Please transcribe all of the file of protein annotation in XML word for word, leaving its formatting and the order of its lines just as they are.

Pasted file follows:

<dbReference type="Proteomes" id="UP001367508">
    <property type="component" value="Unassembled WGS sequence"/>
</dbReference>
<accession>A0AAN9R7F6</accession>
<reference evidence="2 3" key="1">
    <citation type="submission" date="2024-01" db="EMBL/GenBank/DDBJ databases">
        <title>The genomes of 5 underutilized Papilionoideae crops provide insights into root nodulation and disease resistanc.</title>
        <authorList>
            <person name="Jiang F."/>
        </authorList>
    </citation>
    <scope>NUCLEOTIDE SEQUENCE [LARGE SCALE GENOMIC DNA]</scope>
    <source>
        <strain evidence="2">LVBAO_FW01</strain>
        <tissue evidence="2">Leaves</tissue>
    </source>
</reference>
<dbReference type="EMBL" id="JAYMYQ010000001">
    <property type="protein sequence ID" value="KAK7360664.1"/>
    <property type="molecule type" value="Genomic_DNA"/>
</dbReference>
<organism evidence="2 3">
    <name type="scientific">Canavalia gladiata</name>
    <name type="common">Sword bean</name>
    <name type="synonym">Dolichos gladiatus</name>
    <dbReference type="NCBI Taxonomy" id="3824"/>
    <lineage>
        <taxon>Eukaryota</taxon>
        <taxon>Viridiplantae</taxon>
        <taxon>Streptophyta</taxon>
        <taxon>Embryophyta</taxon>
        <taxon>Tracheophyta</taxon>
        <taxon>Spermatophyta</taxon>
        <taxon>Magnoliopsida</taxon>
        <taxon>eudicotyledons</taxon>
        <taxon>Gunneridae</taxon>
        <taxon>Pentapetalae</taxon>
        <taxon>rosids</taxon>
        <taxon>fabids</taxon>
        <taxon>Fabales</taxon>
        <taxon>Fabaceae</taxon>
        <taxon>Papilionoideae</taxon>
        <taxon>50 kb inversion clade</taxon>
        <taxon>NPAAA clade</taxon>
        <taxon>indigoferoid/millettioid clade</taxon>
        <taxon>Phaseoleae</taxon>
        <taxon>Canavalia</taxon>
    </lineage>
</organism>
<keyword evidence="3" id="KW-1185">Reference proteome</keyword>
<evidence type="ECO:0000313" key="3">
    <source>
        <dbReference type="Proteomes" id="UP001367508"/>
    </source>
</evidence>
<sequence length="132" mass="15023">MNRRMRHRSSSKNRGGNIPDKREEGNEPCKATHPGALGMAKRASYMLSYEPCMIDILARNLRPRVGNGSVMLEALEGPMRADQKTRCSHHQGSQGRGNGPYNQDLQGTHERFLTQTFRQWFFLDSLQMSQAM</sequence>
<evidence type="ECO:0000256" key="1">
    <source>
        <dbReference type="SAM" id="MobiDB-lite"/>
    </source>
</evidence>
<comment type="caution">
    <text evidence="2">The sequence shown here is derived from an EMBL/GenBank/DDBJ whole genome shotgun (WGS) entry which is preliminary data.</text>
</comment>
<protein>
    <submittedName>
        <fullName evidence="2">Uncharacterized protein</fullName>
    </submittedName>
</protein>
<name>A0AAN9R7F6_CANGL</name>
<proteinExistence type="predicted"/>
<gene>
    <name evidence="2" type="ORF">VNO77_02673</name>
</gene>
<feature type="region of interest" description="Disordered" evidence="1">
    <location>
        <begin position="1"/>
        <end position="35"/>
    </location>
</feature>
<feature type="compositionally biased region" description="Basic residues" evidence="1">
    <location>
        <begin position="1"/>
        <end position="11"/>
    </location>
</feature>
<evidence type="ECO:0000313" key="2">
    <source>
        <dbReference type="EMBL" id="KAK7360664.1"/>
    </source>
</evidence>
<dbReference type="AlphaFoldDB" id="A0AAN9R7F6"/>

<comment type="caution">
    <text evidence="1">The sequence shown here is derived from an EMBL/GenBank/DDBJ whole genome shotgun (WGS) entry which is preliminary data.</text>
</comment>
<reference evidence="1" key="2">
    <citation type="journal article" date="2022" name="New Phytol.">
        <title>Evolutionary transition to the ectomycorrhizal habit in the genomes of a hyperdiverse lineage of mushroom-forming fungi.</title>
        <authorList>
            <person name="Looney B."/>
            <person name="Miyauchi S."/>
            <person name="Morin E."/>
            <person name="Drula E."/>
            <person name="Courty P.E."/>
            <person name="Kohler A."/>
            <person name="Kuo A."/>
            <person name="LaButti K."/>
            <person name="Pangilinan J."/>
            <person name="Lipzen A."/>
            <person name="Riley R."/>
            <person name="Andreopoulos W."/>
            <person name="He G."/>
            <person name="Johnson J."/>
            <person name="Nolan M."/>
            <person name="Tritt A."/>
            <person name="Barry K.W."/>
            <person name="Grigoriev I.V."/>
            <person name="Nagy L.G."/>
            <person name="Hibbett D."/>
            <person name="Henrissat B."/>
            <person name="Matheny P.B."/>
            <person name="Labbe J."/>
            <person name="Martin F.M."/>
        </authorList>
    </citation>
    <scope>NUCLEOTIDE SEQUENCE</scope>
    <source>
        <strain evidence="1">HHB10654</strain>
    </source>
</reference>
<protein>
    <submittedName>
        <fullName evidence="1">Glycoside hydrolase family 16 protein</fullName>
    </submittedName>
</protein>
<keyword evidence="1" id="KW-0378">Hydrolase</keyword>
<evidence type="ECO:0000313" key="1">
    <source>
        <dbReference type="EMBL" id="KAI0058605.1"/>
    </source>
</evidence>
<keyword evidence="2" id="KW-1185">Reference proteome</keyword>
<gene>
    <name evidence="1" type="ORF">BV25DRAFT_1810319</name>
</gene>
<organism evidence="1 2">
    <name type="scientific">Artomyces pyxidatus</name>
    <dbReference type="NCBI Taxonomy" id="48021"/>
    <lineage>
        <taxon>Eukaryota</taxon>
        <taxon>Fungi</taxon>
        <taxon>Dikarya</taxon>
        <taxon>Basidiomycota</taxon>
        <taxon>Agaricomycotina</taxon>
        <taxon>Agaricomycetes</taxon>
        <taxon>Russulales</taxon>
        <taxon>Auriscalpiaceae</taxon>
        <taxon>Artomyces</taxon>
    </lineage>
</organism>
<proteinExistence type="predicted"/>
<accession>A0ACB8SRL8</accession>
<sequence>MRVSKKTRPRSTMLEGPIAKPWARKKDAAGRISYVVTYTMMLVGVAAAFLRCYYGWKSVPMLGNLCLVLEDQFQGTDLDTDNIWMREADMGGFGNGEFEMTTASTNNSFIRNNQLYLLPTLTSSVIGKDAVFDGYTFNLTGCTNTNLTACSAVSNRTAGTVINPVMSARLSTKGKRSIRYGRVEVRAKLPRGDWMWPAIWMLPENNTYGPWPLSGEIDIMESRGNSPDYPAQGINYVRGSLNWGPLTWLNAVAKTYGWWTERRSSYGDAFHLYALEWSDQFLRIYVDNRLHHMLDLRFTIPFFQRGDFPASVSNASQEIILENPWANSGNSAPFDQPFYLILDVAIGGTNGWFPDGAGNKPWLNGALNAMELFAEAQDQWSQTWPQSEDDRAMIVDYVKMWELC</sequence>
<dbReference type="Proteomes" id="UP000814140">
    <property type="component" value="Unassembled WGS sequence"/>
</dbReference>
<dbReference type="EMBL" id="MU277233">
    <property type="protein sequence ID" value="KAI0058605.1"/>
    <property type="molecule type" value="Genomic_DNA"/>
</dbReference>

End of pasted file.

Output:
<dbReference type="Proteomes" id="UP001367508">
    <property type="component" value="Unassembled WGS sequence"/>
</dbReference>
<accession>A0AAN9R7F6</accession>
<reference evidence="2 3" key="1">
    <citation type="submission" date="2024-01" db="EMBL/GenBank/DDBJ databases">
        <title>The genomes of 5 underutilized Papilionoideae crops provide insights into root nodulation and disease resistanc.</title>
        <authorList>
            <person name="Jiang F."/>
        </authorList>
    </citation>
    <scope>NUCLEOTIDE SEQUENCE [LARGE SCALE GENOMIC DNA]</scope>
    <source>
        <strain evidence="2">LVBAO_FW01</strain>
        <tissue evidence="2">Leaves</tissue>
    </source>
</reference>
<dbReference type="EMBL" id="JAYMYQ010000001">
    <property type="protein sequence ID" value="KAK7360664.1"/>
    <property type="molecule type" value="Genomic_DNA"/>
</dbReference>
<organism evidence="2 3">
    <name type="scientific">Canavalia gladiata</name>
    <name type="common">Sword bean</name>
    <name type="synonym">Dolichos gladiatus</name>
    <dbReference type="NCBI Taxonomy" id="3824"/>
    <lineage>
        <taxon>Eukaryota</taxon>
        <taxon>Viridiplantae</taxon>
        <taxon>Streptophyta</taxon>
        <taxon>Embryophyta</taxon>
        <taxon>Tracheophyta</taxon>
        <taxon>Spermatophyta</taxon>
        <taxon>Magnoliopsida</taxon>
        <taxon>eudicotyledons</taxon>
        <taxon>Gunneridae</taxon>
        <taxon>Pentapetalae</taxon>
        <taxon>rosids</taxon>
        <taxon>fabids</taxon>
        <taxon>Fabales</taxon>
        <taxon>Fabaceae</taxon>
        <taxon>Papilionoideae</taxon>
        <taxon>50 kb inversion clade</taxon>
        <taxon>NPAAA clade</taxon>
        <taxon>indigoferoid/millettioid clade</taxon>
        <taxon>Phaseoleae</taxon>
        <taxon>Canavalia</taxon>
    </lineage>
</organism>
<keyword evidence="3" id="KW-1185">Reference proteome</keyword>
<evidence type="ECO:0000313" key="3">
    <source>
        <dbReference type="Proteomes" id="UP001367508"/>
    </source>
</evidence>
<sequence length="132" mass="15023">MNRRMRHRSSSKNRGGNIPDKREEGNEPCKATHPGALGMAKRASYMLSYEPCMIDILARNLRPRVGNGSVMLEALEGPMRADQKTRCSHHQGSQGRGNGPYNQDLQGTHERFLTQTFRQWFFLDSLQMSQAM</sequence>
<evidence type="ECO:0000256" key="1">
    <source>
        <dbReference type="SAM" id="MobiDB-lite"/>
    </source>
</evidence>
<comment type="caution">
    <text evidence="2">The sequence shown here is derived from an EMBL/GenBank/DDBJ whole genome shotgun (WGS) entry which is preliminary data.</text>
</comment>
<protein>
    <submittedName>
        <fullName evidence="2">Uncharacterized protein</fullName>
    </submittedName>
</protein>
<name>A0AAN9R7F6_CANGL</name>
<proteinExistence type="predicted"/>
<gene>
    <name evidence="2" type="ORF">VNO77_02673</name>
</gene>
<feature type="region of interest" description="Disordered" evidence="1">
    <location>
        <begin position="1"/>
        <end position="35"/>
    </location>
</feature>
<feature type="compositionally biased region" description="Basic residues" evidence="1">
    <location>
        <begin position="1"/>
        <end position="11"/>
    </location>
</feature>
<evidence type="ECO:0000313" key="2">
    <source>
        <dbReference type="EMBL" id="KAK7360664.1"/>
    </source>
</evidence>
<dbReference type="AlphaFoldDB" id="A0AAN9R7F6"/>

<comment type="caution">
    <text evidence="1">The sequence shown here is derived from an EMBL/GenBank/DDBJ whole genome shotgun (WGS) entry which is preliminary data.</text>
</comment>
<reference evidence="1" key="2">
    <citation type="journal article" date="2022" name="New Phytol.">
        <title>Evolutionary transition to the ectomycorrhizal habit in the genomes of a hyperdiverse lineage of mushroom-forming fungi.</title>
        <authorList>
            <person name="Looney B."/>
            <person name="Miyauchi S."/>
            <person name="Morin E."/>
            <person name="Drula E."/>
            <person name="Courty P.E."/>
            <person name="Kohler A."/>
            <person name="Kuo A."/>
            <person name="LaButti K."/>
            <person name="Pangilinan J."/>
            <person name="Lipzen A."/>
            <person name="Riley R."/>
            <person name="Andreopoulos W."/>
            <person name="He G."/>
            <person name="Johnson J."/>
            <person name="Nolan M."/>
            <person name="Tritt A."/>
            <person name="Barry K.W."/>
            <person name="Grigoriev I.V."/>
            <person name="Nagy L.G."/>
            <person name="Hibbett D."/>
            <person name="Henrissat B."/>
            <person name="Matheny P.B."/>
            <person name="Labbe J."/>
            <person name="Martin F.M."/>
        </authorList>
    </citation>
    <scope>NUCLEOTIDE SEQUENCE</scope>
    <source>
        <strain evidence="1">HHB10654</strain>
    </source>
</reference>
<protein>
    <submittedName>
        <fullName evidence="1">Glycoside hydrolase family 16 protein</fullName>
    </submittedName>
</protein>
<keyword evidence="1" id="KW-0378">Hydrolase</keyword>
<evidence type="ECO:0000313" key="1">
    <source>
        <dbReference type="EMBL" id="KAI0058605.1"/>
    </source>
</evidence>
<keyword evidence="2" id="KW-1185">Reference proteome</keyword>
<gene>
    <name evidence="1" type="ORF">BV25DRAFT_1810319</name>
</gene>
<organism evidence="1 2">
    <name type="scientific">Artomyces pyxidatus</name>
    <dbReference type="NCBI Taxonomy" id="48021"/>
    <lineage>
        <taxon>Eukaryota</taxon>
        <taxon>Fungi</taxon>
        <taxon>Dikarya</taxon>
        <taxon>Basidiomycota</taxon>
        <taxon>Agaricomycotina</taxon>
        <taxon>Agaricomycetes</taxon>
        <taxon>Russulales</taxon>
        <taxon>Auriscalpiaceae</taxon>
        <taxon>Artomyces</taxon>
    </lineage>
</organism>
<proteinExistence type="predicted"/>
<accession>A0ACB8SRL8</accession>
<sequence>MRVSKKTRPRSTMLEGPIAKPWARKKDAAGRISYVVTYTMMLVGVAAAFLRCYYGWKSVPMLGNLCLVLEDQFQGTDLDTDNIWMREADMGGFGNGEFEMTTASTNNSFIRNNQLYLLPTLTSSVIGKDAVFDGYTFNLTGCTNTNLTACSAVSNRTAGTVINPVMSARLSTKGKRSIRYGRVEVRAKLPRGDWMWPAIWMLPENNTYGPWPLSGEIDIMESRGNSPDYPAQGINYVRGSLNWGPLTWLNAVAKTYGWWTERRSSYGDAFHLYALEWSDQFLRIYVDNRLHHMLDLRFTIPFFQRGDFPASVSNASQEIILENPWANSGNSAPFDQPFYLILDVAIGGTNGWFPDGAGNKPWLNGALNAMELFAEAQDQWSQTWPQSEDDRAMIVDYVKMWELC</sequence>
<dbReference type="Proteomes" id="UP000814140">
    <property type="component" value="Unassembled WGS sequence"/>
</dbReference>
<dbReference type="EMBL" id="MU277233">
    <property type="protein sequence ID" value="KAI0058605.1"/>
    <property type="molecule type" value="Genomic_DNA"/>
</dbReference>